Twelve-year-old Sora and her family live under an iron set of rules: No travel without a permit. No criticism of the government. No absences from Communist meetings. Wear red. Hang pictures of the Great Leader. Don't trust your neighbors. Don't speak your mind. You are being watched.
But war is coming, war between North and South Korea, between the Soviets and the Americans. War causes chaos--and war is the perfect time to escape. The plan is simple: Sora and her family will walk hundreds of miles to the South Korean city of Busan from their tiny mountain village. They just need to avoid napalm, frostbite, border guards, and enemy soldiers.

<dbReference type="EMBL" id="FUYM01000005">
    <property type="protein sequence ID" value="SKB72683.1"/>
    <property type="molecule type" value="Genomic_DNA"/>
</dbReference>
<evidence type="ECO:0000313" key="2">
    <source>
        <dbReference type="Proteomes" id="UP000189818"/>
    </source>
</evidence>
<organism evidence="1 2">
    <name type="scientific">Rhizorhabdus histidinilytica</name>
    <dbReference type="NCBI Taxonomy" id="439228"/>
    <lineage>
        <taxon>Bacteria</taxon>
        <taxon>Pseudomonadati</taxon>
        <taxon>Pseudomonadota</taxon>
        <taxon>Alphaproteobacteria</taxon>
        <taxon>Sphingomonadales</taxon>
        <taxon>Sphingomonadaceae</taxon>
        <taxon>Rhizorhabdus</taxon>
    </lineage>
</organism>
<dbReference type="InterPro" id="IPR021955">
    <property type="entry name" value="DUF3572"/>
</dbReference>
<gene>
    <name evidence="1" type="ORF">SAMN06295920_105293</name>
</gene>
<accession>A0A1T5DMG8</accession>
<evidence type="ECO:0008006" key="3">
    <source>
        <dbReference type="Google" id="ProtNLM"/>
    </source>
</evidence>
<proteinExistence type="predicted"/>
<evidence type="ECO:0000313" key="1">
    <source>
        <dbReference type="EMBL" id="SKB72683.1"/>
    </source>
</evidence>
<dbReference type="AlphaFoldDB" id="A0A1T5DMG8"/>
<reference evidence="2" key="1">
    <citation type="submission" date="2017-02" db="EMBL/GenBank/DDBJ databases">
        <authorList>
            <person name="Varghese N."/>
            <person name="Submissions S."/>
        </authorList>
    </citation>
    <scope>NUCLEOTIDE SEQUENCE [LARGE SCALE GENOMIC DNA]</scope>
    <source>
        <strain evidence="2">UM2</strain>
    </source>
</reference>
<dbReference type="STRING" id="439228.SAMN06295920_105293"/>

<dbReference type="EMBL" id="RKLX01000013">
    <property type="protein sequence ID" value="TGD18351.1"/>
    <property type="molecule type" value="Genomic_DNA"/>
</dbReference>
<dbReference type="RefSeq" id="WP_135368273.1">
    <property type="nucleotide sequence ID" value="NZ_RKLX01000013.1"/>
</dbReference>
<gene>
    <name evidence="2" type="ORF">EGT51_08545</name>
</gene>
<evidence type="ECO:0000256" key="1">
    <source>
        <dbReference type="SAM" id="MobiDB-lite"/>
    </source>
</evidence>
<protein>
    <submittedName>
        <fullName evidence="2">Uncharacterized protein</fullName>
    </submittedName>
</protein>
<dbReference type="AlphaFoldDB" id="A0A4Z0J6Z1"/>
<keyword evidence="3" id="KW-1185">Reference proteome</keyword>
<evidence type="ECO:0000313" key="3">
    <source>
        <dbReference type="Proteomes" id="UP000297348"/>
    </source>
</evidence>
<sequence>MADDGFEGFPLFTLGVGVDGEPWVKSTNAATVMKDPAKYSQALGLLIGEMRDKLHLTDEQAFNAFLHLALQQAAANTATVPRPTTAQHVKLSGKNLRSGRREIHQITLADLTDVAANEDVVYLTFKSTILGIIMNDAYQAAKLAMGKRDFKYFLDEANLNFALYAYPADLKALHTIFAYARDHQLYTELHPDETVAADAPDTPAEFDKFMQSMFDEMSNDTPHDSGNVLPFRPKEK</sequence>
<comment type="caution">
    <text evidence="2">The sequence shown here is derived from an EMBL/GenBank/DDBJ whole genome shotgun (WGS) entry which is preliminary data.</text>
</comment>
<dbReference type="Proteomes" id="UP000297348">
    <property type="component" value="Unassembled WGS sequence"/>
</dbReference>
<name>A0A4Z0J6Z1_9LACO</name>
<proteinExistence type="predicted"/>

But they can't. And when an incendiary bombing changes everything, Sora and her little brother Young will have to get to Busan on their own. Can a twelve-year-old girl and her eight-year-old brother survive three hundred miles of warzone in winter?
Haunting, timely, and beautiful, this harrowing novel from a searing new talent offers readers a glimpse into a vanished time and a closed nation.
Is it horrible of me that I sort of wanted a romance to develop between Sora and Myung-gi? I think he was just such an appealing character, and Sora deserved some happiness. I would love to see a companion novel about Myung-gi's experience during this same time period.
I am very interested to see what Ms. Lee will write next! Brother's Keeper is a great book for readers who want to know more about Korean history or who enjoyed Chang Compestine's The Revolution is Not a Dinner Party or O'Brien's In the Shadow of the Sun. Survival fiction fans will also enjoy this.